CRIPPS, Joseph (1765-1847), of Coxwell Street, Cirencester, Glos.

Published in The History of Parliament: the House of Commons 1790-1820, ed. R. Thorne, 1986
Available from Boydell and Brewer



1806 - 1812
1818 - 1841

Family and Education

b. 10 Mar. 1765, 1st s. of Joseph Cripps of Cirencester by Hester, da. of William Hall of Arlington. m. (1) 27 Apr. 1786, Elizabeth (d.15 Apr. 1799), da. of Benjamin Harrison of Lee, Kent, gov. and treasurer Guy’s hosp., 3s. 2da.; (2) 1 Oct. 1801, Dorothea Harrison, sis. of his 1st w., 5s. 3da. suc. fa. 1782; cos. John Cripps of Ashcroft, nr. Dursley, Glos. 1830.

Offices Held

Dir. Van Diemen’s Land Co. 1825-d., dep. gov. by 1829, gov. by 1838-?1842.

Capt. Cirencester vols. 1798, lt.-col. commdt. 1803.


From his father Cripps inherited a cloth mill at Cirencester, where the family had been settled since the 16th century but had not yet provided a Member for the borough. He acquired a second mill and extended his local business activities to brewing and banking. His father’s attempts to develop an electoral interest at Cirencester had failed, but Cripps was returned unopposed for the borough at the general election of 1806, when he was the beneficiary of a movement, possibly orchestrated by his fellow banker Joseph Pitt*, to replace Sir Robert Preston, a London merchant, with a local man who would be more attentive to the town’s commercial interests.1

After the election Cripps was listed among the ‘staunch friends’ of slave trade abolition. On 24 Feb. 1807 he moved unsuccessfully for counsel on behalf of the South Sea Company to be heard on the South Sea trade bill. He was re-elected without opposition at the general election of 1807 and evidently supported the Portland ministry. He approved their militia transfer bill, 27 July 1807, on the ground that ‘some extraordinary exertion in the way of recruiting was required in the present crisis’, the Grenville ministry’s military measures having proved inadequate. He put in good words for the Duke of York, 17 Feb. and 17 Mar. 1809: on the first occasion he asserted that whatever the outcome of the inquiry, ample evidence had been adduced of the ‘unparalleled regularity’ with which the duke had administered army business. He voted with the Perceval ministry on the address, 23 Jan., but against them on the Scheldt expedition, 26 Jan. 1810. In mid March the Whigs listed him under ‘Government’, but he did not vote in the division on the Scheldt inquiry, 30 Mar. He voted with ministers on the Regency, 1 Jan. 1811, and against the sinecure bill, 4 May 1812. On 14 June 1811 he refuted allegations of bad conditions for French prisoners of war in Dartmoor prison.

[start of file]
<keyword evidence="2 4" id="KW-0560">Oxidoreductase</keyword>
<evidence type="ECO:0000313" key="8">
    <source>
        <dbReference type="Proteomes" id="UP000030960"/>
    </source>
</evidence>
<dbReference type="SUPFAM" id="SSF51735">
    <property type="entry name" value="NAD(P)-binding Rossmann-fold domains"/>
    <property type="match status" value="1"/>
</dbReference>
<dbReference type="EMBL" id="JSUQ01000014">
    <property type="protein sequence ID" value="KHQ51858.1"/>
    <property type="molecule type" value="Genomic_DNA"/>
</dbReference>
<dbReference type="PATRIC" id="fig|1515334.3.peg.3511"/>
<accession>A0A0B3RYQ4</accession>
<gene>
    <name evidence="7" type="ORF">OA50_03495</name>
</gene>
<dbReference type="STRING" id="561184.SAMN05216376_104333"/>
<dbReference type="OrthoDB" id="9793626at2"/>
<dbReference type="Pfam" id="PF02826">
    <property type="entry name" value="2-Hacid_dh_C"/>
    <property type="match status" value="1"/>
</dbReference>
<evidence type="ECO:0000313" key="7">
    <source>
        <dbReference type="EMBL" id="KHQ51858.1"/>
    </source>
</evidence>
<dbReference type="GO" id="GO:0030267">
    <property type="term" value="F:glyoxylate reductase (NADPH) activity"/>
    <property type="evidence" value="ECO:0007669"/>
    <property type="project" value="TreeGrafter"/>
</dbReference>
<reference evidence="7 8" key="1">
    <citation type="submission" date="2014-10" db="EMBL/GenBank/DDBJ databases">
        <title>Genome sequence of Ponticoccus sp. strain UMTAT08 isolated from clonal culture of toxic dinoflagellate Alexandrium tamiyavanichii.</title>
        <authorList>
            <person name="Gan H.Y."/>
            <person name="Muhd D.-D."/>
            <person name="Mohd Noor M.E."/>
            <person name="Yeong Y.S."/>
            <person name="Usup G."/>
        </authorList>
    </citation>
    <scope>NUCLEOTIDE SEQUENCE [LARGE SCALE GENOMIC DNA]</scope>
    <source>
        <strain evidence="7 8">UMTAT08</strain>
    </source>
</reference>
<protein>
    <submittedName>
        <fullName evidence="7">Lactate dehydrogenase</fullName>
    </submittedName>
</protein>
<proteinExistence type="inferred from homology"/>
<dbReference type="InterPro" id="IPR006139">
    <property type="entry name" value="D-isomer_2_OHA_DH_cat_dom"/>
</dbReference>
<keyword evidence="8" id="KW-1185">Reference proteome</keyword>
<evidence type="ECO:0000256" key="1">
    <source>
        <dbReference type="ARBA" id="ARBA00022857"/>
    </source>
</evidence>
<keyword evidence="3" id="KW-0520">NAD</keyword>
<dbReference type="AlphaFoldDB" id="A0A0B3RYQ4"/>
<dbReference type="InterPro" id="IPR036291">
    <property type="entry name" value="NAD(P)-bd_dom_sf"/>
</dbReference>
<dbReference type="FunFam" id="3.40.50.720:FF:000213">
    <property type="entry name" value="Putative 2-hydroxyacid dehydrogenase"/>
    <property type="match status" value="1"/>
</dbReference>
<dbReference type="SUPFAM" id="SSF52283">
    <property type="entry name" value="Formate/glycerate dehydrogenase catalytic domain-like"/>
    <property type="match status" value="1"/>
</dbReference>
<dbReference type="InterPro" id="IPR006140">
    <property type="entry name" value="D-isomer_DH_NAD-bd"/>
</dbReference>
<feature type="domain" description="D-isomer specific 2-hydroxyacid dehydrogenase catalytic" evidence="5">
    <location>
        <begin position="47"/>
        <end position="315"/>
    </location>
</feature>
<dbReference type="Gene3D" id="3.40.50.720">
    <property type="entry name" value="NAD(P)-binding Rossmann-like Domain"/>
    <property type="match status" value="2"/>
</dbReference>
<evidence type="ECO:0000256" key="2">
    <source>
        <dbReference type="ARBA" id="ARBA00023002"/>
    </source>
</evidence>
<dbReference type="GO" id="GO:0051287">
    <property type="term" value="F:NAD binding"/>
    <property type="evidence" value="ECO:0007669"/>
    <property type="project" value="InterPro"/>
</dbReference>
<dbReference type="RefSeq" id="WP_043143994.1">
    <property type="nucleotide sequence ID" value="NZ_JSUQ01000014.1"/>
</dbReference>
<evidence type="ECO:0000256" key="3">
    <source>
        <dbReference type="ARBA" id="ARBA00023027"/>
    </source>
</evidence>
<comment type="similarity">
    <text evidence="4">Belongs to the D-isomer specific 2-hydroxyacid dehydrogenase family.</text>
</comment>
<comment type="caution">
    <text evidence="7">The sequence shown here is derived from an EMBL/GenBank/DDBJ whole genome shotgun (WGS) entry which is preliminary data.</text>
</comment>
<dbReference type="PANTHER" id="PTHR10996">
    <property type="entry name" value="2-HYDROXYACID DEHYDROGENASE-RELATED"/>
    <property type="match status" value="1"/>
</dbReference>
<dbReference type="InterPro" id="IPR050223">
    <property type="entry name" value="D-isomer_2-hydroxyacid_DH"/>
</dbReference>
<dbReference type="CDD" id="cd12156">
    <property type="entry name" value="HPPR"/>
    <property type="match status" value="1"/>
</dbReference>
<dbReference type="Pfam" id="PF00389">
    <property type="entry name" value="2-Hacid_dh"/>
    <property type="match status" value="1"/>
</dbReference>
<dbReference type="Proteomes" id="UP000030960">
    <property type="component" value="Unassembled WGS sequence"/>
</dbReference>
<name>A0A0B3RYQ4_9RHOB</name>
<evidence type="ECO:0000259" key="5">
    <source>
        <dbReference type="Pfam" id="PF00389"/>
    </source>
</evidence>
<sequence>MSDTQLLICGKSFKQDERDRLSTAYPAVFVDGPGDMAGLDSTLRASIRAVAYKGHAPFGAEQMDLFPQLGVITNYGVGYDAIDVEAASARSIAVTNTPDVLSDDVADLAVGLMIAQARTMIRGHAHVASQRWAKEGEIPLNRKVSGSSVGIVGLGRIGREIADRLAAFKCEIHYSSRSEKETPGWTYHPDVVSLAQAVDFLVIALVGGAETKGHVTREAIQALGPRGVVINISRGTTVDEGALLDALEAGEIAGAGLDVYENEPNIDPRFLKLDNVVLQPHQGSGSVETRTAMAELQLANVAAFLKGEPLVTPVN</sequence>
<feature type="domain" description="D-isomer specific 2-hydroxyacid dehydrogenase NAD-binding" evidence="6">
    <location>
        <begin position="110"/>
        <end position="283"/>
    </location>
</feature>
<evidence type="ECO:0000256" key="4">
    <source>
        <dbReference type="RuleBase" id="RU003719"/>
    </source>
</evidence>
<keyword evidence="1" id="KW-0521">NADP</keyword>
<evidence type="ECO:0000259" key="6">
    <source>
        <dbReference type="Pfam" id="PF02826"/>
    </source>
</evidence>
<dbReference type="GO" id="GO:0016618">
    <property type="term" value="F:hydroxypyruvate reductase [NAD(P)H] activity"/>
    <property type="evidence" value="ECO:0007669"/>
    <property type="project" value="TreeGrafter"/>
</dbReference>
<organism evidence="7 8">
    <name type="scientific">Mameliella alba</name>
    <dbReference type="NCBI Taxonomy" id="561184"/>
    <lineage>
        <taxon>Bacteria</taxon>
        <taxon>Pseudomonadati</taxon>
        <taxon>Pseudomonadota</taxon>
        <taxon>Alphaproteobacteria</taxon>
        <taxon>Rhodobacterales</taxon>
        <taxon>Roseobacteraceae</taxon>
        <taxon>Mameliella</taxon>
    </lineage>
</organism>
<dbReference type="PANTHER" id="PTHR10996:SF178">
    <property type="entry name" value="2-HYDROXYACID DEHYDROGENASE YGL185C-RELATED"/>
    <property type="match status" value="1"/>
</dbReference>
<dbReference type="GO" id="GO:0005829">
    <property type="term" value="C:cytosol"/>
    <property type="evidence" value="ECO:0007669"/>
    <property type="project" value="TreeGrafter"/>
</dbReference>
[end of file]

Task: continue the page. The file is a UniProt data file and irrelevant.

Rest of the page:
Cripps stood again for Cirencester in 1812, but was narrowly beaten into third place in a hard-fought contest. He regained the seat after a token contest in 1818 and held it for the next 23 years before handing it over to his son. He voted against the Liverpool ministry on the Windsor establishment, 22 Feb., but with them on Tierney’s censure motion, 18 May, and the foreign enlistment bill, 10 June 1819. He seconded Protheroe’s successful motion for an inquiry into highways, 17 Feb., opposed equalization of the coal duties, 5 Mar., and supported the second reading of the Game Laws amendment bill, 19 Mar. 1819. While he approved the principle of a resumption of cash payments, 25 May 1819, he proposed amendments to the resolutions designed to lessen the shock of the transition. Amid noise and confusion at the end of the debate he was prevailed on to withdraw his opposition. He died 8 Jan. 1847.

Ref Volumes: 1790-1820

Author: David R. Fisher


Vis. England and Wales ed. Crisp. Notes, xiv. 72-78.

  • 1. Trans. Bristol and Glos. Arch. Soc. xcii. 165; W. Tunnicliff, Survey (1789), 64; W. R. Williams, Parl. Hist. Glos. 171-2; K. J. Beecham, Cirencester, 179; Glocester Jnl. 27 Oct., 10, 17, 24 Nov., 1 Dec. 1806.